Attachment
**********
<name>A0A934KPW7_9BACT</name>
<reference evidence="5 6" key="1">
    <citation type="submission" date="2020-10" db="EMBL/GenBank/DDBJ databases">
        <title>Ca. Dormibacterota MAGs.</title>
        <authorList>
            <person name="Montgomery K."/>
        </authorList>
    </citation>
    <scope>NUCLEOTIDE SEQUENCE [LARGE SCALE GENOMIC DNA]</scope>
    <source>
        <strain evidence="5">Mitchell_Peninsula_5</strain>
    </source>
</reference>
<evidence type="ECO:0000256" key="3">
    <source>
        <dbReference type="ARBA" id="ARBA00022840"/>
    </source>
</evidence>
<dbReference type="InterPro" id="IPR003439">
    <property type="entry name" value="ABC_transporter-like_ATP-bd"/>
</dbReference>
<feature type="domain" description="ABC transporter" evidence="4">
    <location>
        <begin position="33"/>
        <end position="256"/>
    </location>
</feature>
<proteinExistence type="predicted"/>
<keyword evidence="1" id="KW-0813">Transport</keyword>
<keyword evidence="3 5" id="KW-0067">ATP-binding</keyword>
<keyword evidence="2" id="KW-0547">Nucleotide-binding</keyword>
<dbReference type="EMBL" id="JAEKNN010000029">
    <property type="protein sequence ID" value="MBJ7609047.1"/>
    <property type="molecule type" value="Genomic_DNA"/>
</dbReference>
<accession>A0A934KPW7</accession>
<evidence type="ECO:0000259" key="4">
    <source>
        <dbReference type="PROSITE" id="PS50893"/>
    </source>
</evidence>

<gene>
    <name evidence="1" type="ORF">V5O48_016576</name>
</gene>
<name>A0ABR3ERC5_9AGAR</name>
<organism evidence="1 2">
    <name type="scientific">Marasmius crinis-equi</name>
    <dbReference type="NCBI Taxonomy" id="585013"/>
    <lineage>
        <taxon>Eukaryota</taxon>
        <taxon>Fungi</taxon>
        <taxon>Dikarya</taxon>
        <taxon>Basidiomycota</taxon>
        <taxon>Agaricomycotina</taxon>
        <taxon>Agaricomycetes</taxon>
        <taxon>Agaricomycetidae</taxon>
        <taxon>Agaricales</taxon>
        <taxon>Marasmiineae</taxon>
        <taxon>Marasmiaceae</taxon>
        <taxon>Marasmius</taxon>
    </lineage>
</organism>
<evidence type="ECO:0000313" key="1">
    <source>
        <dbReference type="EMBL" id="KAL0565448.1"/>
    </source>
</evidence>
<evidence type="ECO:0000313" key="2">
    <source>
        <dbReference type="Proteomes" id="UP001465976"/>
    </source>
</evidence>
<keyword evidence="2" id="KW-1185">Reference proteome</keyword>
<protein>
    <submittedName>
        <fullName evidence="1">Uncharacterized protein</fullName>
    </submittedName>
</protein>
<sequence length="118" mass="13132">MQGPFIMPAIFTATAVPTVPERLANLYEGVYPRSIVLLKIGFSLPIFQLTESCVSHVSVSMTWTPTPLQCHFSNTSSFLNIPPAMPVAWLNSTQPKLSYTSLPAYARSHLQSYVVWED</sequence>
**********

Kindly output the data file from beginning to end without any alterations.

<name>A0A934KPW7_9BACT</name>
<reference evidence="5 6" key="1">
    <citation type="submission" date="2020-10" db="EMBL/GenBank/DDBJ databases">
        <title>Ca. Dormibacterota MAGs.</title>
        <authorList>
            <person name="Montgomery K."/>
        </authorList>
    </citation>
    <scope>NUCLEOTIDE SEQUENCE [LARGE SCALE GENOMIC DNA]</scope>
    <source>
        <strain evidence="5">Mitchell_Peninsula_5</strain>
    </source>
</reference>
<evidence type="ECO:0000256" key="3">
    <source>
        <dbReference type="ARBA" id="ARBA00022840"/>
    </source>
</evidence>
<dbReference type="InterPro" id="IPR003439">
    <property type="entry name" value="ABC_transporter-like_ATP-bd"/>
</dbReference>
<feature type="domain" description="ABC transporter" evidence="4">
    <location>
        <begin position="33"/>
        <end position="256"/>
    </location>
</feature>
<proteinExistence type="predicted"/>
<keyword evidence="1" id="KW-0813">Transport</keyword>
<keyword evidence="3 5" id="KW-0067">ATP-binding</keyword>
<keyword evidence="2" id="KW-0547">Nucleotide-binding</keyword>
<dbReference type="EMBL" id="JAEKNN010000029">
    <property type="protein sequence ID" value="MBJ7609047.1"/>
    <property type="molecule type" value="Genomic_DNA"/>
</dbReference>
<accession>A0A934KPW7</accession>
<evidence type="ECO:0000259" key="4">
    <source>
        <dbReference type="PROSITE" id="PS50893"/>
    </source>
</evidence>

<gene>
    <name evidence="1" type="ORF">V5O48_016576</name>
</gene>
<name>A0ABR3ERC5_9AGAR</name>
<organism evidence="1 2">
    <name type="scientific">Marasmius crinis-equi</name>
    <dbReference type="NCBI Taxonomy" id="585013"/>
    <lineage>
        <taxon>Eukaryota</taxon>
        <taxon>Fungi</taxon>
        <taxon>Dikarya</taxon>
        <taxon>Basidiomycota</taxon>
        <taxon>Agaricomycotina</taxon>
        <taxon>Agaricomycetes</taxon>
        <taxon>Agaricomycetidae</taxon>
        <taxon>Agaricales</taxon>
        <taxon>Marasmiineae</taxon>
        <taxon>Marasmiaceae</taxon>
        <taxon>Marasmius</taxon>
    </lineage>
</organism>
<evidence type="ECO:0000313" key="1">
    <source>
        <dbReference type="EMBL" id="KAL0565448.1"/>
    </source>
</evidence>
<evidence type="ECO:0000313" key="2">
    <source>
        <dbReference type="Proteomes" id="UP001465976"/>
    </source>
</evidence>
<keyword evidence="2" id="KW-1185">Reference proteome</keyword>
<protein>
    <submittedName>
        <fullName evidence="1">Uncharacterized protein</fullName>
    </submittedName>
</protein>
<sequence length="118" mass="13132">MQGPFIMPAIFTATAVPTVPERLANLYEGVYPRSIVLLKIGFSLPIFQLTESCVSHVSVSMTWTPTPLQCHFSNTSSFLNIPPAMPVAWLNSTQPKLSYTSLPAYARSHLQSYVVWED</sequence>